Benzethonium chloride

An antimicrobial agent, benzethonium chloride is linked to immune system damage, which can lead to severe allergic reactions or an impairment in the ability to fight disease and repair the body’s tissues. Like benzalkonium chloride, this chemical lacks evidence of its safety and effectiveness and is currently being studied to learn more.

Conventional hand soap

Regular hand soap doesn’t contain the questionable antimicrobial agents found in antibacterial hand soap, but it contains a long list of other ingredients that can cause health problems with frequent, repeated exposure. These ingredients include:

Fragrances

Synthetic fragrances contain scores of ingredients that aren’t required to be listed on a product label. These ingredients include phthalates, which are associated with hormone disruption and birth defects, and other ingredients linked to organ toxicity, allergies, and cancer.

Parabens

Parabens are a class of preservatives that mimic the behavior of estrogen in the body and are associated with developmental toxicity, cancer, and hormone disruption. Parabens are also toxic to the environment.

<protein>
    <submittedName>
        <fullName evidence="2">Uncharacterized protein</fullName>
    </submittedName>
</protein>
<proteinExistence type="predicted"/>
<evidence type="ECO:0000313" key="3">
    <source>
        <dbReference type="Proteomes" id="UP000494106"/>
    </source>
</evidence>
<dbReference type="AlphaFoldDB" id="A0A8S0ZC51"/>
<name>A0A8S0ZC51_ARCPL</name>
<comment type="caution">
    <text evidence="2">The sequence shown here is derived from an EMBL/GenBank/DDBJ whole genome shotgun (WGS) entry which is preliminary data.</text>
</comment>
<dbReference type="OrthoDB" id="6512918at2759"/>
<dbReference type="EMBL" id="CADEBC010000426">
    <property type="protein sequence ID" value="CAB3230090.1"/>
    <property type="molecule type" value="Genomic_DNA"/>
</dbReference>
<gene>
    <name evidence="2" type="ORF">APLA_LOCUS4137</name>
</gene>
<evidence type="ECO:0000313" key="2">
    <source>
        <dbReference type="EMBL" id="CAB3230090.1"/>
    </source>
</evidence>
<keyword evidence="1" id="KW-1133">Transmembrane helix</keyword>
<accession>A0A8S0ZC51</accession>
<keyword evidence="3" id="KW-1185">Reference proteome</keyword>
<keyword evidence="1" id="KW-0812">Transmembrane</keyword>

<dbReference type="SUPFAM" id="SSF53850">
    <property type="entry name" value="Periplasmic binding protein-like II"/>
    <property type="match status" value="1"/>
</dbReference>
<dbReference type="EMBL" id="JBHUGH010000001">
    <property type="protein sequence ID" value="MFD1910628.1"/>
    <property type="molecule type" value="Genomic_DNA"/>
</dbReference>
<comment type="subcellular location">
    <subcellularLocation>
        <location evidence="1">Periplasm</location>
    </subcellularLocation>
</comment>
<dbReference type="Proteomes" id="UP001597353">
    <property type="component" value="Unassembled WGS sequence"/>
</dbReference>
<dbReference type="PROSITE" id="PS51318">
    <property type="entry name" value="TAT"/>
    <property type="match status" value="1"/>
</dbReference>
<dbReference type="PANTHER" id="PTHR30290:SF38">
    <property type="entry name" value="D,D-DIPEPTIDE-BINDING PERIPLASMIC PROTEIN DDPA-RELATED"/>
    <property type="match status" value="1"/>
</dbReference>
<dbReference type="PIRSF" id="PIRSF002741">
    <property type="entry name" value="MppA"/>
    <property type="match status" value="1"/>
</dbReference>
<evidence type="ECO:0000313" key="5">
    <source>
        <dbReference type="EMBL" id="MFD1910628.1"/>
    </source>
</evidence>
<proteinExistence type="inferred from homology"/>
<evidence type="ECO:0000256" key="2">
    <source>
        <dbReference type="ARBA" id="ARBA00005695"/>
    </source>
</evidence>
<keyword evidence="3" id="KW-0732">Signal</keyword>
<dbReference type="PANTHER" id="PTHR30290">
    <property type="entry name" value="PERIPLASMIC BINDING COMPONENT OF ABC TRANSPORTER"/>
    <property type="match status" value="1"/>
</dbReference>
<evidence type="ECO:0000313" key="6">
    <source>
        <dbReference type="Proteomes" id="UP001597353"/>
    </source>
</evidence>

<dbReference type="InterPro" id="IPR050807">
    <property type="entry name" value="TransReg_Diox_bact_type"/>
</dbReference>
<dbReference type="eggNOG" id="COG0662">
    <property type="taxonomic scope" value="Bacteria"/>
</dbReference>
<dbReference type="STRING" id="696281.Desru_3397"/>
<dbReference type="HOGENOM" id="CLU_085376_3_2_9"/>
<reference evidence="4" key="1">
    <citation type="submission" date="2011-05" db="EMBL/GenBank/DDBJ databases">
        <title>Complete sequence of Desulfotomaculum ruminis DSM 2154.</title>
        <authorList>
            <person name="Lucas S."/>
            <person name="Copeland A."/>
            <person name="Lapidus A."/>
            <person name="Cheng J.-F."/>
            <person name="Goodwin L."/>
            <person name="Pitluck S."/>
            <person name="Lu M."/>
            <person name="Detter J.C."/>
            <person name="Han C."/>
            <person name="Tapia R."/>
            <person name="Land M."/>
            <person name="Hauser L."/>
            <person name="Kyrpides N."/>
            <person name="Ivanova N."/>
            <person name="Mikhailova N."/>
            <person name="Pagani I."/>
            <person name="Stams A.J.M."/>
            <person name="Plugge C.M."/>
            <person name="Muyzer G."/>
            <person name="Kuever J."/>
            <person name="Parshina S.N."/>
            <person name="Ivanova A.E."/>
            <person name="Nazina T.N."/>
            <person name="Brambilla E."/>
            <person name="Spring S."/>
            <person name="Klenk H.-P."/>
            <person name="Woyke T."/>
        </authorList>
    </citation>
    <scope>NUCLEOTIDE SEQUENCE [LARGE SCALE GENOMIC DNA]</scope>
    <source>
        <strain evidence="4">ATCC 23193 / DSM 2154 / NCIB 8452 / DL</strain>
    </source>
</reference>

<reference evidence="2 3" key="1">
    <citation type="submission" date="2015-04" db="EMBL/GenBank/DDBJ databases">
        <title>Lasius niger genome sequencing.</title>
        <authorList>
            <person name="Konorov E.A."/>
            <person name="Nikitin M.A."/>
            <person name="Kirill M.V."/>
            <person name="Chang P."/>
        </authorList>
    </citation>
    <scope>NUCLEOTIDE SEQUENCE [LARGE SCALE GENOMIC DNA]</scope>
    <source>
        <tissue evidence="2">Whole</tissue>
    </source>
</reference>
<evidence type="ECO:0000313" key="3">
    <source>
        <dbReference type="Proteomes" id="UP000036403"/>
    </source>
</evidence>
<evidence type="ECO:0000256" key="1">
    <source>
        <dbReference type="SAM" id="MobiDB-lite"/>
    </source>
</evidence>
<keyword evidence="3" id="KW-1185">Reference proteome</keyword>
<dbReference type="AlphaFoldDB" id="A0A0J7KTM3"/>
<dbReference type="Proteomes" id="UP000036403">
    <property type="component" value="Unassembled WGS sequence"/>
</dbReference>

Sodium lauryl sulfate (SLS)

Commonly used in hand soaps to increase foaming power, SLS is linked to hormone and reproductive problems as well as skin, lung, and eye irritation. It’s also associated with organ system toxicity.

Natural hand soap

Natural hand soap is made from ingredients that aren’t a risk to human health. They’re typically formulated with minerals and plant-based ingredients, including essential oils and plant extracts, and they exclude harsh sulfates, parabens, phthalates, synthetic dyes and fragrances, petroleum-based ingredients, and other harmful substances. Natural hand soaps are usually non-toxic, biodegradable, vegan, and eco-friendly, and they’re generally not tested on animals.


Natural hand soap — whether it’s made by your Aunt Mabel, purchased at the local farmer’s market, or found online here at Grove Collaborative — is exactly as effective as conventional hand soap when it comes to dismantling viruses and killing harmful bacteria. You can find natural hand soap in bar, liquid, or tablet form.

What is the best natural hand soap?

Natural bar hand soap

Bar hand soap lathers up in your hands, and rubbing the bar directly on your skin is very effective at dislodging and removing dirt and grease. Natural bar soap is typically less expensive than liquid hand soap, and its packaging is usually more eco-friendly. However, bar soap can harbor bacteria, and if it’s stored in a wet spot, it will turn mushy — make sure to pair with a soap saver.

Natural liquid hand soap